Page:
Free sources are sufficient for most of the requirements of any individual investor. Some of the common sources are:
A) Company Website > Investor Section:
This is the most common source and should be the first place to look for information about any company. Many companies provide annual report for almost 10-12 years on their website. Below is the screenshot of investor’s section on website of Larsen & Toubro Ltd, which provides annual reports from 2002 onwards.
However, there are many companies, which do not publish annual reports at their websites. For example Mayur Uniquoters Ltd (MUL) does not have links for annual reports at its website:
Most of the companies, which lack annual reports on their websites, are small-cap and mid-cap companies, which are yet to have an investor friendly interface. As these companies grow in size, they start investing in public relations & investor friendly initiatives and improve significantly in dissemination of information. Therefore, the absence of annual reports on the website should not be seen negatively. It should be accepted merely as a phase in company’s life cycle. There are many other public sources from where we can get the required information. Some of such sources are mentioned below.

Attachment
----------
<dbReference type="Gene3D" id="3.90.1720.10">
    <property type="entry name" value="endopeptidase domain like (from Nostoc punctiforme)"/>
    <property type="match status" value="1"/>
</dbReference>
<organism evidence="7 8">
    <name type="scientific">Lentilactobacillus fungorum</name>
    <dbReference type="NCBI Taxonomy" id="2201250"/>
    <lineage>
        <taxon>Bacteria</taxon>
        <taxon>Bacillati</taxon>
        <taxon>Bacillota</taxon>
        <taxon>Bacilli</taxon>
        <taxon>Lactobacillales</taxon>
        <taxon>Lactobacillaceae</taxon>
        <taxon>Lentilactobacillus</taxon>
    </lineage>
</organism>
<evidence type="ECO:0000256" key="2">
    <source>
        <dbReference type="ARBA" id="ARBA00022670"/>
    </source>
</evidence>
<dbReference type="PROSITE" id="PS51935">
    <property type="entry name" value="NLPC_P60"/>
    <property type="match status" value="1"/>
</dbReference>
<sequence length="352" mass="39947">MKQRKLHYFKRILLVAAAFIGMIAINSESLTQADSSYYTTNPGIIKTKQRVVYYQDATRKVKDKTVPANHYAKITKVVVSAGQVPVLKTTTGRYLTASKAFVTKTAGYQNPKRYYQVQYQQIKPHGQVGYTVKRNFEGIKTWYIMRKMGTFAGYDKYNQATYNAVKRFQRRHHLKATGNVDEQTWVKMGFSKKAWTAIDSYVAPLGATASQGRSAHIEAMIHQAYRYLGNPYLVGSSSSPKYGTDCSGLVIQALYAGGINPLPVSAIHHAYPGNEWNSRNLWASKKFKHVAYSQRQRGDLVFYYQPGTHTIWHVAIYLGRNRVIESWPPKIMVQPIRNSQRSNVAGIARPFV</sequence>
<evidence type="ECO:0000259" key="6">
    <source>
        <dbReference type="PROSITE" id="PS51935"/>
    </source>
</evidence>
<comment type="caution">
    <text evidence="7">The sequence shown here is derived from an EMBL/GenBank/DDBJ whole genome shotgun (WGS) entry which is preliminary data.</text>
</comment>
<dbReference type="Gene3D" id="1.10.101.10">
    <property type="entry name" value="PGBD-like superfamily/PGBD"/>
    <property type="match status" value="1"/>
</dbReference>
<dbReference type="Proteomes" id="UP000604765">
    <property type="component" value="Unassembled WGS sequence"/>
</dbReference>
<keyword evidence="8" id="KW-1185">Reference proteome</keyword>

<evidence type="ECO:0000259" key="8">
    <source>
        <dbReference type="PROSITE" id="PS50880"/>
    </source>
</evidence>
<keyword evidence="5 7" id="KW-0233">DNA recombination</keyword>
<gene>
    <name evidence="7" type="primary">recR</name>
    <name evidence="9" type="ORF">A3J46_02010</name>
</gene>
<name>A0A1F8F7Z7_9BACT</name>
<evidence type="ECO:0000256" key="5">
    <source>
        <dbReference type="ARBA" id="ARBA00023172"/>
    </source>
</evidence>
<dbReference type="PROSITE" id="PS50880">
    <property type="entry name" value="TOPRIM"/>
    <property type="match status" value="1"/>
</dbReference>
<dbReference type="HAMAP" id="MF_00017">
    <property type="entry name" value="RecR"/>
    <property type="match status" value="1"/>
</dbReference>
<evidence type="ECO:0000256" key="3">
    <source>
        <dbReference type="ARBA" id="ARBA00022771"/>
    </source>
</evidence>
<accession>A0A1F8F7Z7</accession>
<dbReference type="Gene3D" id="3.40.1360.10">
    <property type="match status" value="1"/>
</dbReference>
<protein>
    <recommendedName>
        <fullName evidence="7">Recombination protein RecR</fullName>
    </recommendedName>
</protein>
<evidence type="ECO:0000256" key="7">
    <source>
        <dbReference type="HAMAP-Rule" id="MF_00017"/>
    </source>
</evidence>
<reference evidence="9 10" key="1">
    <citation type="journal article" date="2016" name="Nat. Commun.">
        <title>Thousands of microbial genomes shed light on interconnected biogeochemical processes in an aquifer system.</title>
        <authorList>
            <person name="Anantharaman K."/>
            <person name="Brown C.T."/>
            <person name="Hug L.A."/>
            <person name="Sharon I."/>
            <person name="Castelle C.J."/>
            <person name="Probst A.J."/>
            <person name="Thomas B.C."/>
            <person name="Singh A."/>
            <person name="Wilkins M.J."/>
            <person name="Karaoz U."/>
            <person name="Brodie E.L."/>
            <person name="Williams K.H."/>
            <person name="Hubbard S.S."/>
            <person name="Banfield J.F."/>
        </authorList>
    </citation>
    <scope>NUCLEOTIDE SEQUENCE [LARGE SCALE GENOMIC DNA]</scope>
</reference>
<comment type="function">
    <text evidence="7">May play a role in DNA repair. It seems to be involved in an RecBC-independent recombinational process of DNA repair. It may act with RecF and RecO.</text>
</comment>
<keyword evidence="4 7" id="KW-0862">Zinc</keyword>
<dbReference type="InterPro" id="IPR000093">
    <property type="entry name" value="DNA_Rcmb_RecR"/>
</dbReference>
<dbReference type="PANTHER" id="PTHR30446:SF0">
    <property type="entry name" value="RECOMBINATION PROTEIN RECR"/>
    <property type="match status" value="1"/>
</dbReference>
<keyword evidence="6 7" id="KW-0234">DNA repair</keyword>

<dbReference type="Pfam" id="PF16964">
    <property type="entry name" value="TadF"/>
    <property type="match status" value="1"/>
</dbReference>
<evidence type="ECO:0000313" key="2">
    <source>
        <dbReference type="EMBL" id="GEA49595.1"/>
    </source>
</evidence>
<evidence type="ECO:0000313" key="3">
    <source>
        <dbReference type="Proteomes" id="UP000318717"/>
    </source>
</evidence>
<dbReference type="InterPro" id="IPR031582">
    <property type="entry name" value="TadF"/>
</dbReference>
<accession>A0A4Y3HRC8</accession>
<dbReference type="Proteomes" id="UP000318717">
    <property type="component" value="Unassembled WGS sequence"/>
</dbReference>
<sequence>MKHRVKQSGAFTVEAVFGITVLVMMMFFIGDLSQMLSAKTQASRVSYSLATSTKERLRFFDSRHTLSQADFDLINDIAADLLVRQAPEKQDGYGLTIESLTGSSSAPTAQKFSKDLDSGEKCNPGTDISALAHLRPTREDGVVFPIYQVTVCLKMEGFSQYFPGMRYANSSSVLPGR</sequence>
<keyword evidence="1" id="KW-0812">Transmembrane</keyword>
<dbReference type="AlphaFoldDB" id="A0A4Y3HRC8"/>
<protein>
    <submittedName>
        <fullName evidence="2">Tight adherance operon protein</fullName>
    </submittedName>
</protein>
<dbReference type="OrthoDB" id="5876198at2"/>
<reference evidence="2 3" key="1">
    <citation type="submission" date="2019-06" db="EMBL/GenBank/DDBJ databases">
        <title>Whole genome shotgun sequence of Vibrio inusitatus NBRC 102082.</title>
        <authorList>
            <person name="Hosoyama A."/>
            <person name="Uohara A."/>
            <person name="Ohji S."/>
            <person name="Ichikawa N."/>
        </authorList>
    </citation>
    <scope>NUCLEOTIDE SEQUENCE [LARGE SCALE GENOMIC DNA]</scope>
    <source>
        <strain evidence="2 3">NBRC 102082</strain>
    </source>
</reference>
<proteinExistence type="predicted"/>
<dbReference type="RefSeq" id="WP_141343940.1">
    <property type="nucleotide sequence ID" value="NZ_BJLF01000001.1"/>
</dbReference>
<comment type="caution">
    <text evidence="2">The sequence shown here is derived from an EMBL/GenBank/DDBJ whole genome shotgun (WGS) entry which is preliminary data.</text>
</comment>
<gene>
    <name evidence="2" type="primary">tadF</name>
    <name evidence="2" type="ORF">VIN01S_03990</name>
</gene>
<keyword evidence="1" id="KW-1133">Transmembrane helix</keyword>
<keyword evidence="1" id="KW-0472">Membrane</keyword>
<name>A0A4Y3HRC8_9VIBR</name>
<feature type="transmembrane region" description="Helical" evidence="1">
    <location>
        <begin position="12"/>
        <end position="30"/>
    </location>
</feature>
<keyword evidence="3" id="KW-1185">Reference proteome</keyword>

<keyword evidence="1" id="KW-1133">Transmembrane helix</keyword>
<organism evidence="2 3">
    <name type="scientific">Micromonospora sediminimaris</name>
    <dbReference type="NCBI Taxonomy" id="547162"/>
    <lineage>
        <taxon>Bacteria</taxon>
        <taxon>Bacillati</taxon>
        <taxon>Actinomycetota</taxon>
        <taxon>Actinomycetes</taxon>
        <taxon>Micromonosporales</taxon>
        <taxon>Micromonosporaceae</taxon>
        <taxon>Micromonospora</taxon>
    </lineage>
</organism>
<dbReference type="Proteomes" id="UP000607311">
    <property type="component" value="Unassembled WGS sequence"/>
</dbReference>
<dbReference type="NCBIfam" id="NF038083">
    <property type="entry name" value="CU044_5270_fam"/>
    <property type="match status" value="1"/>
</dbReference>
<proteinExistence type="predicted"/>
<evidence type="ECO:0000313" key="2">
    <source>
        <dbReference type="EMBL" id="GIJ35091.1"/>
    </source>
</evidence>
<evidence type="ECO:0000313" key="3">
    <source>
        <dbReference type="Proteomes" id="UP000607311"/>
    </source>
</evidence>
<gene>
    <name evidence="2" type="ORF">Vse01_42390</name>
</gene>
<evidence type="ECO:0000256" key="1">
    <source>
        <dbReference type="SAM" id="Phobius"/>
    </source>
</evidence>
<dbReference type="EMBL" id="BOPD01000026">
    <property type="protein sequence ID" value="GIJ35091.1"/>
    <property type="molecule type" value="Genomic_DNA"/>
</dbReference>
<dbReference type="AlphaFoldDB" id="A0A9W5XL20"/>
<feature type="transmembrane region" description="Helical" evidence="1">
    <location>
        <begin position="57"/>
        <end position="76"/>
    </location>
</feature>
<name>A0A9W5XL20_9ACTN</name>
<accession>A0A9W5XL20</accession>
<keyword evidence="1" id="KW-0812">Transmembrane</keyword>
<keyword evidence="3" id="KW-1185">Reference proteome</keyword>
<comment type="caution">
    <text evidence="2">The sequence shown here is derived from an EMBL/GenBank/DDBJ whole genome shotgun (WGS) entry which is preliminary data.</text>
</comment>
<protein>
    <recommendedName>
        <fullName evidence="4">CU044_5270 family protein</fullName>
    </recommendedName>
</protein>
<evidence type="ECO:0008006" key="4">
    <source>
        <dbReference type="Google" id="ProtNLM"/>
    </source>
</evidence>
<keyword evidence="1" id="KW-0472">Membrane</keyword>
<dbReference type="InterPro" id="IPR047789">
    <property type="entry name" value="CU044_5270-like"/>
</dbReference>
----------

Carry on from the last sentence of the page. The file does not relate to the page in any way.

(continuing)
B) Stock Exchange Websites:
Stock exchanges are an important source of information distribution for companies. Many stock exchanges around the world host much more information, financial and otherwise, about companies than mere press releases and corporate announcements. In India, Bombay Stock Exchange (BSE www.bseindia.com) is one such stock exchange, which provides annual reports as well as financial results of the companies listed on BSE: